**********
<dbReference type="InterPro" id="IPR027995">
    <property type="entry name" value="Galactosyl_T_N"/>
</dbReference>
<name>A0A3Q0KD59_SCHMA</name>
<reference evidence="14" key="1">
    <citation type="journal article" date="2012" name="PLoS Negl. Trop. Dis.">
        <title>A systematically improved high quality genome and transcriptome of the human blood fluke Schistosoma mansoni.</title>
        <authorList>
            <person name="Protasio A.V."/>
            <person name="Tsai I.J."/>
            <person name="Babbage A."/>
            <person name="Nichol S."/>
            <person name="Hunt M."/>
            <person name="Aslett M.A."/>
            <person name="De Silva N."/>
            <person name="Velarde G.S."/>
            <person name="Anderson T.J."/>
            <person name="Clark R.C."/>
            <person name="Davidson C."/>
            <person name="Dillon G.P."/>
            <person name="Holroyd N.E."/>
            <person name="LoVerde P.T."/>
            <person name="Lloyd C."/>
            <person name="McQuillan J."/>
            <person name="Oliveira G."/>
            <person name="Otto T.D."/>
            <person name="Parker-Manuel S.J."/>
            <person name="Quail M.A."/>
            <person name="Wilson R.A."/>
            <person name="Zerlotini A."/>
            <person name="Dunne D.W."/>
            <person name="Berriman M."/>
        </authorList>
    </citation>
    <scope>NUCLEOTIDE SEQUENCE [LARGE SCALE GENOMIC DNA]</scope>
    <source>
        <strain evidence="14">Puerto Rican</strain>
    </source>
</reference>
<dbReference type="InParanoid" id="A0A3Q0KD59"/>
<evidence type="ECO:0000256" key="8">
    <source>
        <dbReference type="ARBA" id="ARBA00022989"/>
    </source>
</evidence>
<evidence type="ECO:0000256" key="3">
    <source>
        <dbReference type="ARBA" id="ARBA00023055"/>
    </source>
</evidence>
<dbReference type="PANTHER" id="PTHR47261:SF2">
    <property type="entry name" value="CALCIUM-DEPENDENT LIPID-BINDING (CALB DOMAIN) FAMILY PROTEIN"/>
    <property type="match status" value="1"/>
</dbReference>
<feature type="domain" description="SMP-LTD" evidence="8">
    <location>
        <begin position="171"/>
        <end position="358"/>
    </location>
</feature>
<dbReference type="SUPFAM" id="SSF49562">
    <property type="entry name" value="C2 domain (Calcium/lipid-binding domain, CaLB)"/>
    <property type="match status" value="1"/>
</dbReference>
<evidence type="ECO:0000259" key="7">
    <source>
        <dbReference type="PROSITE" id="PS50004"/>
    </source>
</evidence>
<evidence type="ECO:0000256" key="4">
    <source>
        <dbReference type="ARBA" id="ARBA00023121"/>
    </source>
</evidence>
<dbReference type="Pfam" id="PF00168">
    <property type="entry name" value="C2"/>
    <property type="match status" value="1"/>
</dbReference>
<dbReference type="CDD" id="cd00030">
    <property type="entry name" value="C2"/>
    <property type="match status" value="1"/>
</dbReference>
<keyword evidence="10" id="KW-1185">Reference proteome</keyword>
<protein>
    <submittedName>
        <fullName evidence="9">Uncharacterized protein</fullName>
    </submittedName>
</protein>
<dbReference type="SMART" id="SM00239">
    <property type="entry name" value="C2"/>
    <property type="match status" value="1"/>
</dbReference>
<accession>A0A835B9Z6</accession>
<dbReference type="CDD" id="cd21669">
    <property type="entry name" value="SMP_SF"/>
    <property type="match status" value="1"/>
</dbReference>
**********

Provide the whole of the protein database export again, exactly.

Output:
<dbReference type="InterPro" id="IPR027995">
    <property type="entry name" value="Galactosyl_T_N"/>
</dbReference>
<name>A0A3Q0KD59_SCHMA</name>
<reference evidence="14" key="1">
    <citation type="journal article" date="2012" name="PLoS Negl. Trop. Dis.">
        <title>A systematically improved high quality genome and transcriptome of the human blood fluke Schistosoma mansoni.</title>
        <authorList>
            <person name="Protasio A.V."/>
            <person name="Tsai I.J."/>
            <person name="Babbage A."/>
            <person name="Nichol S."/>
            <person name="Hunt M."/>
            <person name="Aslett M.A."/>
            <person name="De Silva N."/>
            <person name="Velarde G.S."/>
            <person name="Anderson T.J."/>
            <person name="Clark R.C."/>
            <person name="Davidson C."/>
            <person name="Dillon G.P."/>
            <person name="Holroyd N.E."/>
            <person name="LoVerde P.T."/>
            <person name="Lloyd C."/>
            <person name="McQuillan J."/>
            <person name="Oliveira G."/>
            <person name="Otto T.D."/>
            <person name="Parker-Manuel S.J."/>
            <person name="Quail M.A."/>
            <person name="Wilson R.A."/>
            <person name="Zerlotini A."/>
            <person name="Dunne D.W."/>
            <person name="Berriman M."/>
        </authorList>
    </citation>
    <scope>NUCLEOTIDE SEQUENCE [LARGE SCALE GENOMIC DNA]</scope>
    <source>
        <strain evidence="14">Puerto Rican</strain>
    </source>
</reference>
<dbReference type="InParanoid" id="A0A3Q0KD59"/>
<evidence type="ECO:0000256" key="8">
    <source>
        <dbReference type="ARBA" id="ARBA00022989"/>
    </source>
</evidence>
<evidence type="ECO:0000256" key="3">
    <source>
        <dbReference type="ARBA" id="ARBA00023055"/>
    </source>
</evidence>
<dbReference type="PANTHER" id="PTHR47261:SF2">
    <property type="entry name" value="CALCIUM-DEPENDENT LIPID-BINDING (CALB DOMAIN) FAMILY PROTEIN"/>
    <property type="match status" value="1"/>
</dbReference>
<feature type="domain" description="SMP-LTD" evidence="8">
    <location>
        <begin position="171"/>
        <end position="358"/>
    </location>
</feature>
<dbReference type="SUPFAM" id="SSF49562">
    <property type="entry name" value="C2 domain (Calcium/lipid-binding domain, CaLB)"/>
    <property type="match status" value="1"/>
</dbReference>
<evidence type="ECO:0000259" key="7">
    <source>
        <dbReference type="PROSITE" id="PS50004"/>
    </source>
</evidence>
<evidence type="ECO:0000256" key="4">
    <source>
        <dbReference type="ARBA" id="ARBA00023121"/>
    </source>
</evidence>
<dbReference type="Pfam" id="PF00168">
    <property type="entry name" value="C2"/>
    <property type="match status" value="1"/>
</dbReference>
<dbReference type="CDD" id="cd00030">
    <property type="entry name" value="C2"/>
    <property type="match status" value="1"/>
</dbReference>
<keyword evidence="10" id="KW-1185">Reference proteome</keyword>
<protein>
    <submittedName>
        <fullName evidence="9">Uncharacterized protein</fullName>
    </submittedName>
</protein>
<dbReference type="SMART" id="SM00239">
    <property type="entry name" value="C2"/>
    <property type="match status" value="1"/>
</dbReference>
<accession>A0A835B9Z6</accession>
<dbReference type="CDD" id="cd21669">
    <property type="entry name" value="SMP_SF"/>
    <property type="match status" value="1"/>
</dbReference>